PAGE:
When I was very young I remember my dad being a fan of the novels of Dennis Wheatley (although my primary recollection is of the photographs of naked ladies on the covers of the pulp paperbacks), which is why - for the longest time - I was convinced I'd already seen The Devil Rides Out aka The Devil's Bride.
But then when it popped up on Talking Pictures TV (introduced by Caroline Munro, as part of its Cellar Club season of horror flicks), I very quickly realised I hadn't actually seen it at all.
Unfortunately, I also quickly realised I hadn't been missing much, and the film's reputation far exceeded the reality of a creaky Hammer Horror that had not aged well.
While the primitive special effects are par for the course in a film that's over 50 years old, it's the disjointed narrative of Richard Matheson's script and Terence Fisher's direction that really let this down.
And that kind of blew my mind as, prior of this, both those names would have been a sign of superlative storytelling attached to any other project.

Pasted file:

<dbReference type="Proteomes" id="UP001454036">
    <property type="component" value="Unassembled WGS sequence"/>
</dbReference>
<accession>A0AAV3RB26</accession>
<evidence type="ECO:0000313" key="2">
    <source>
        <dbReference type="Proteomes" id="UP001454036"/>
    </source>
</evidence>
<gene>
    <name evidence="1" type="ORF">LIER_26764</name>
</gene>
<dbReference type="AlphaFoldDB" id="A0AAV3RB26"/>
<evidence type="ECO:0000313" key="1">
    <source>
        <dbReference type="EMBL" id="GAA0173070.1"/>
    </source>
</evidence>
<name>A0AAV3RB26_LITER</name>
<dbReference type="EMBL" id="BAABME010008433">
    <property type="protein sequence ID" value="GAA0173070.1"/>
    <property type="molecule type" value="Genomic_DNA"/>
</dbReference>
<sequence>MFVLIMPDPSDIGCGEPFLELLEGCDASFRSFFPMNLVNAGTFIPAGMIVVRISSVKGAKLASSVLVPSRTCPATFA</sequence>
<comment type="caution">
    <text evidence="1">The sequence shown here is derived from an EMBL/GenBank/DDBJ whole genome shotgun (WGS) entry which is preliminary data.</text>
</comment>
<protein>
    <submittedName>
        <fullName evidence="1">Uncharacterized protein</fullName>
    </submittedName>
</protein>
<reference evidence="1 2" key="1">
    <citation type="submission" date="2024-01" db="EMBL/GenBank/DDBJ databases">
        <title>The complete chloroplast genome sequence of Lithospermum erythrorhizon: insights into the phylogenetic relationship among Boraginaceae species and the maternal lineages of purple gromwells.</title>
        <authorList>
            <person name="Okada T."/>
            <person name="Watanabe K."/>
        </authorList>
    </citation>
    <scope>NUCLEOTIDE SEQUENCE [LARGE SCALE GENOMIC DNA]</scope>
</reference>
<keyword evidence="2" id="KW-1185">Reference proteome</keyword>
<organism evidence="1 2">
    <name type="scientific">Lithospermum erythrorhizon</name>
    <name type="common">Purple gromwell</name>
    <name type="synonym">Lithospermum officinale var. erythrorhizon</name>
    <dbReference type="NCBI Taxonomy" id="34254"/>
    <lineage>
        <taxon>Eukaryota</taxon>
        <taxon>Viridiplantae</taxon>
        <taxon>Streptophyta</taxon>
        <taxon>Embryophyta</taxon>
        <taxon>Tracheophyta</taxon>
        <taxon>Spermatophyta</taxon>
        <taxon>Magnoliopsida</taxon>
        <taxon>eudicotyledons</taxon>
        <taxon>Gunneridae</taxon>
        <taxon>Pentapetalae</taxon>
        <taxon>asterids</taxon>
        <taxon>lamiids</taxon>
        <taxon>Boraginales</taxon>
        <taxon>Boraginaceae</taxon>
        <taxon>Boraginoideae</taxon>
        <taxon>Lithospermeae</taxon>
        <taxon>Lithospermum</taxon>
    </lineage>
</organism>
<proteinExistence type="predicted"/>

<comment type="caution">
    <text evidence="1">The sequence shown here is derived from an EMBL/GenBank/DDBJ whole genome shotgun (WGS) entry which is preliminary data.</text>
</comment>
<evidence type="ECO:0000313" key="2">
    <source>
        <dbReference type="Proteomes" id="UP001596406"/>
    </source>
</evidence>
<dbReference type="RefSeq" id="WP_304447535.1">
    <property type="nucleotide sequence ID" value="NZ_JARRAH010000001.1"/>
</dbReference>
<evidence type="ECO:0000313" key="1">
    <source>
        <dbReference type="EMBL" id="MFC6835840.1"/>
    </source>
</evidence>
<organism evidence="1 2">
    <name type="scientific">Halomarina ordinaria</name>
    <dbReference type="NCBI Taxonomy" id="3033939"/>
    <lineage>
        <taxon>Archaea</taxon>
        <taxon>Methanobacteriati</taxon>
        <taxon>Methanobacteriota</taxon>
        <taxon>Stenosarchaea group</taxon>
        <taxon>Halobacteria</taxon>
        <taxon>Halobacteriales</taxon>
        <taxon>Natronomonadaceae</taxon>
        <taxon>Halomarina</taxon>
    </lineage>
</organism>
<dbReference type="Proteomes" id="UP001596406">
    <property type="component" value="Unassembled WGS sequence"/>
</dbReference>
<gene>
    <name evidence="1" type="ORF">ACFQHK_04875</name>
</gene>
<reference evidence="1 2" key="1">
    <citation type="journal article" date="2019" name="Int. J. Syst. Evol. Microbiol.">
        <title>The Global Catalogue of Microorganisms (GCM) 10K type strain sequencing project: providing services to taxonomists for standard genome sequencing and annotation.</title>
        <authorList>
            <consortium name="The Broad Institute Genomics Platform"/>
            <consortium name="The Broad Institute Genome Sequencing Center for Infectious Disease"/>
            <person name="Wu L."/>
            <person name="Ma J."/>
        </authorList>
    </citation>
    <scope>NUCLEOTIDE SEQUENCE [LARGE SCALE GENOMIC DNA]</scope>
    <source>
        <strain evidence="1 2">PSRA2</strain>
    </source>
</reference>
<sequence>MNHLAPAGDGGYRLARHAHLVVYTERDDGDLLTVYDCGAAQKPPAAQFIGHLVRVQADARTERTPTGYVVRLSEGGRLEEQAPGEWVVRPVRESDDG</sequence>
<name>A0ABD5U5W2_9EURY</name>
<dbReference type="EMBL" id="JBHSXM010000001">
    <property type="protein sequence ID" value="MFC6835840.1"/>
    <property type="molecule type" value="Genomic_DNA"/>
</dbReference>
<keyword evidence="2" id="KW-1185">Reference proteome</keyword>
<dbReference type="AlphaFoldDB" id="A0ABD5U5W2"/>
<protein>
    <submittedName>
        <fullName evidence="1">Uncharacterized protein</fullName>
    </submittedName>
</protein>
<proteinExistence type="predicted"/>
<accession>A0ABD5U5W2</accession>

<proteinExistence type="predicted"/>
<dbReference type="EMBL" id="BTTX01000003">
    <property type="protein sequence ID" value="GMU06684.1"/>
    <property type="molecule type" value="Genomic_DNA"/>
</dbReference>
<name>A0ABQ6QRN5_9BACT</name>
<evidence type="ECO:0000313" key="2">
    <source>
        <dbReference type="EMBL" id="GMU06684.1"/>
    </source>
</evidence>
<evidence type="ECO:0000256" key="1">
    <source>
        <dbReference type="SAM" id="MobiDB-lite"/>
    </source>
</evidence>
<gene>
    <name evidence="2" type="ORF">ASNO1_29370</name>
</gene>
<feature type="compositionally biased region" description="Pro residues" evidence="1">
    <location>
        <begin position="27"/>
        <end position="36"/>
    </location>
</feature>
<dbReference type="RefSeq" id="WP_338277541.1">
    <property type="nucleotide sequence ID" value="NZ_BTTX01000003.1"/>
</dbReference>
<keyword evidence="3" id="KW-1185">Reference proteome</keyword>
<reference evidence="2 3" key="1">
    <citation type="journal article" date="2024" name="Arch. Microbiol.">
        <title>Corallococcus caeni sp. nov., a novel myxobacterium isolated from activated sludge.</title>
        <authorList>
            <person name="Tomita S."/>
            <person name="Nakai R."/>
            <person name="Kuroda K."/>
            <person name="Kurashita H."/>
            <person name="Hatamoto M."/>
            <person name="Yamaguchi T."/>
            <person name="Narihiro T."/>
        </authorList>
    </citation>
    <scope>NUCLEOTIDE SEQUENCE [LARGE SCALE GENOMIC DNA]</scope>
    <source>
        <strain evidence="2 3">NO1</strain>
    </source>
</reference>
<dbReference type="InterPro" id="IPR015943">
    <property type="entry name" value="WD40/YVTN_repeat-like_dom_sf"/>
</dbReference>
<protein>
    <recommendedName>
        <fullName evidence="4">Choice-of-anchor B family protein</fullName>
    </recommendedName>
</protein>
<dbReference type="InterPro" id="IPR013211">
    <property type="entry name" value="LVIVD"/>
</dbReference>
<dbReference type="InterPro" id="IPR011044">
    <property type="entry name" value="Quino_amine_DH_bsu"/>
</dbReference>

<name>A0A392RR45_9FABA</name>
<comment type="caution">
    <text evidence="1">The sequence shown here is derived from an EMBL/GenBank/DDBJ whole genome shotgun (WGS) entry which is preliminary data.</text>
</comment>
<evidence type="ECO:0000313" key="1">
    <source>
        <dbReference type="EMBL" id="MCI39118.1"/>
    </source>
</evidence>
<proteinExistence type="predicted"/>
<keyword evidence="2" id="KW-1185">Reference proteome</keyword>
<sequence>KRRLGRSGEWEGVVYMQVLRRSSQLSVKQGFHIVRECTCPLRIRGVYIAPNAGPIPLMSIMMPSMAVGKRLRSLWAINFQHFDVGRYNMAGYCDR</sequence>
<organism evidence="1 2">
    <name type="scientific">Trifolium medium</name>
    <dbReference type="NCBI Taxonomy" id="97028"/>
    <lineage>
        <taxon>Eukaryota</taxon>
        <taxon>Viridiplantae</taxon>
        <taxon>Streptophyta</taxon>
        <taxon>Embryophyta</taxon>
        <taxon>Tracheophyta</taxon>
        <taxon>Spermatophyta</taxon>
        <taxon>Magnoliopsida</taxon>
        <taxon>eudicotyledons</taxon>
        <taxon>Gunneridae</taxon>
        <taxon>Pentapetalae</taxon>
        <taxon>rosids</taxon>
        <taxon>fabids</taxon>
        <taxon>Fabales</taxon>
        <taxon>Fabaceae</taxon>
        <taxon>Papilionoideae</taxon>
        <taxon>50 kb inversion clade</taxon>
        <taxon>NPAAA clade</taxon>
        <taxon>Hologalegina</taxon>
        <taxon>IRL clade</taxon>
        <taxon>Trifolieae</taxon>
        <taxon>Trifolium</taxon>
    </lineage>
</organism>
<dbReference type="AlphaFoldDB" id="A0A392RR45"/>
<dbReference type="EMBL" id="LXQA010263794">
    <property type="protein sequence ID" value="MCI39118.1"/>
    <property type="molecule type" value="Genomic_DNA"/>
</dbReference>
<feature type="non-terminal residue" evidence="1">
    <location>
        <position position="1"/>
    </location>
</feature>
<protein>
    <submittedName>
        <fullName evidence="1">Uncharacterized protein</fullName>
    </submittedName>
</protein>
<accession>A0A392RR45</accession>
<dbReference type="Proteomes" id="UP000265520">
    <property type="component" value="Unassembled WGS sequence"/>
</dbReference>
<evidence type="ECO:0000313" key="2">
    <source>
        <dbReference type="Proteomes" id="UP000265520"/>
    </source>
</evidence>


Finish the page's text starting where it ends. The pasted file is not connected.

Also the fact that this was an adaptation of a Dennis Wheatley novel and is well known as legendary horror icon Christopher Lee's favourite Hammer film meant I had very high expectations going in.
The thin story revolves around Duc de Richleau (Christopher Lee) and his friend Rex Van Ryn (Leon Greene), who, worried they haven't heard from Simon Aron (Patrick Mower), the son of an old friend, pay an impromptu visit to his new country home.
They walk in on an international gathering of Simon's new friends, who Richleau - as a connoisseur of the occult - soon realises are actually a Satanic cult.
Unable to convince Simon to leave, Richleau and Rex kidnap him, but this sets in motion of chain of events that sees them racing around the countryside trying to thwart cult leader - and black magic practitioner - Mocata (Charles Gray).
On the positive side, I really liked how Richleau had a network of friends and relatives that he could call on for aid, but otherwise so much of the plot hinged on fortuitous co-incidences and lucky breaks, with the final confrontation being resolved by a literal Deus Ex Machina (with the emphasis on Deus).
Richleau appeared in 11 novels by Wheatley and there's definitely moments in The Devil Rides Out when you can see what a fascinating foil for the forces of evil he is meant to be.
It's just for the most part he's moving in and out of the narrative of the film at such a lick that it's difficult to really get a handle on the character.
Somehow the 98-minute film managed to simultaneously feel as though key moments were being left out of the plot and that there was only really enough story for an hour-long episode of a TV drama.
FILMS WATCHED: 10
NEW TO ME: 7